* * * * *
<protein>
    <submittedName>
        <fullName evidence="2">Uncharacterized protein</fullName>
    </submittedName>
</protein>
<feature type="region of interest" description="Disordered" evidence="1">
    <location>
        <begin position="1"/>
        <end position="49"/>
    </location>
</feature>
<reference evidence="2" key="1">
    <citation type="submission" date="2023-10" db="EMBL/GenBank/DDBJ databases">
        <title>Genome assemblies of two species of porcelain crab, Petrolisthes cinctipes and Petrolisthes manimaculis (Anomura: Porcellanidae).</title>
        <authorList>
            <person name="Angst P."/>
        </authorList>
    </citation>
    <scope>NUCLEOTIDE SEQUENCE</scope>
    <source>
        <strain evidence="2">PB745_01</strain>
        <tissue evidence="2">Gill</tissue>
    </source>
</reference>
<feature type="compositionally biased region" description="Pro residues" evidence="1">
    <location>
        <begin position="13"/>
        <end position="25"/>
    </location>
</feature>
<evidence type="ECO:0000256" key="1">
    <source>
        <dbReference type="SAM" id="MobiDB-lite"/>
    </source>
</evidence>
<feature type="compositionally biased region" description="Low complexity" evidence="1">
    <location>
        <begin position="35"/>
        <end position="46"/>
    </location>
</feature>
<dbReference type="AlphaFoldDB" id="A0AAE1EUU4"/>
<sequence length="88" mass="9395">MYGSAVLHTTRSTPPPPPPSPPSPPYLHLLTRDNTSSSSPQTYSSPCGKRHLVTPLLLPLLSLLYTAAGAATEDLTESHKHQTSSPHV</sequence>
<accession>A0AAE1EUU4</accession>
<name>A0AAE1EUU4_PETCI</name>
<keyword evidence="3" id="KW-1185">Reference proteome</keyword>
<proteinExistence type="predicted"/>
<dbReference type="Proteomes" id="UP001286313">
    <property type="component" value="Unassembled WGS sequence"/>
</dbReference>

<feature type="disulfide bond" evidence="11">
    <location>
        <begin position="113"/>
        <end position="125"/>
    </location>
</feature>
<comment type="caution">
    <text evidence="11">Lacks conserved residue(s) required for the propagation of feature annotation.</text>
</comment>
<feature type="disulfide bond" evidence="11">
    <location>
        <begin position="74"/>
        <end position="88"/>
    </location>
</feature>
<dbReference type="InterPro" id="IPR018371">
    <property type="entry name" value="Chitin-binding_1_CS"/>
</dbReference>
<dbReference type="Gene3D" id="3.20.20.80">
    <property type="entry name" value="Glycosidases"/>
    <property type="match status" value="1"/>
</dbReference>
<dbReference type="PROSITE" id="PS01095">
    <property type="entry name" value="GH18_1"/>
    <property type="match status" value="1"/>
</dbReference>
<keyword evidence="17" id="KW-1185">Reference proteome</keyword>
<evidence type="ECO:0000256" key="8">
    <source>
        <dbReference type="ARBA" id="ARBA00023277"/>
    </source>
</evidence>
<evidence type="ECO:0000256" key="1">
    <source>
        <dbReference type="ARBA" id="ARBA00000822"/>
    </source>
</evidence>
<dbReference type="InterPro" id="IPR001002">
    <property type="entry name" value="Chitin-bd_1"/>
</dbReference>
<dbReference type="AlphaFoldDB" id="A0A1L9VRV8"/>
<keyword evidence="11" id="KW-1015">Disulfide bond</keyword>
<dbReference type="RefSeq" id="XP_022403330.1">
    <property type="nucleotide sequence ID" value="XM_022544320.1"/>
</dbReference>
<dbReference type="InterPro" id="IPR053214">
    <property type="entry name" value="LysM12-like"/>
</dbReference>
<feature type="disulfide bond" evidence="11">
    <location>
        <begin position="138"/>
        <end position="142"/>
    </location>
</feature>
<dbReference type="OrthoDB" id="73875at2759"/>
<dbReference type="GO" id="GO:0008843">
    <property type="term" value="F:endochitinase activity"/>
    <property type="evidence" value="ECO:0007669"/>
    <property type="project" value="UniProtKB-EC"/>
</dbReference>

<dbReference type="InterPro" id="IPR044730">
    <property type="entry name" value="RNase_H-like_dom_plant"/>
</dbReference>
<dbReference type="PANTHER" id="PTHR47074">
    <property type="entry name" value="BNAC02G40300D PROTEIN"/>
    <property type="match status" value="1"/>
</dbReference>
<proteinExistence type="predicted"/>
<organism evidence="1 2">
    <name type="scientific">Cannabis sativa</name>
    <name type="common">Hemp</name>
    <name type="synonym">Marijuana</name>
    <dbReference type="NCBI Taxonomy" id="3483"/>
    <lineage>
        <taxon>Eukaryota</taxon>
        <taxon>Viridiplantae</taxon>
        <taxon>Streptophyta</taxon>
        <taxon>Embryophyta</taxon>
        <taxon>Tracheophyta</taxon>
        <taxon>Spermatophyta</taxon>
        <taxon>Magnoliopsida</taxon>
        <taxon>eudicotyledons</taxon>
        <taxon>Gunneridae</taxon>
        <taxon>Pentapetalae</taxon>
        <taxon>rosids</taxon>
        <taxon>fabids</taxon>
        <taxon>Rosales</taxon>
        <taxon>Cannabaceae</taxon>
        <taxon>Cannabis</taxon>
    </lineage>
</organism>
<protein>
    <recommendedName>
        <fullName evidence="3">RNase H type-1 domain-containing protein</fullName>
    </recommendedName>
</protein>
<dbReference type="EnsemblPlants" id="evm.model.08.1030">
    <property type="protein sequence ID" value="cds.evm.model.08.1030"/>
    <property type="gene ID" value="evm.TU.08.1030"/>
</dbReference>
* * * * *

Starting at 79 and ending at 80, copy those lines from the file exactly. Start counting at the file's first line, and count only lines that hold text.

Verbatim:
    <source>
        <dbReference type="ARBA" id="ARBA00023277"/>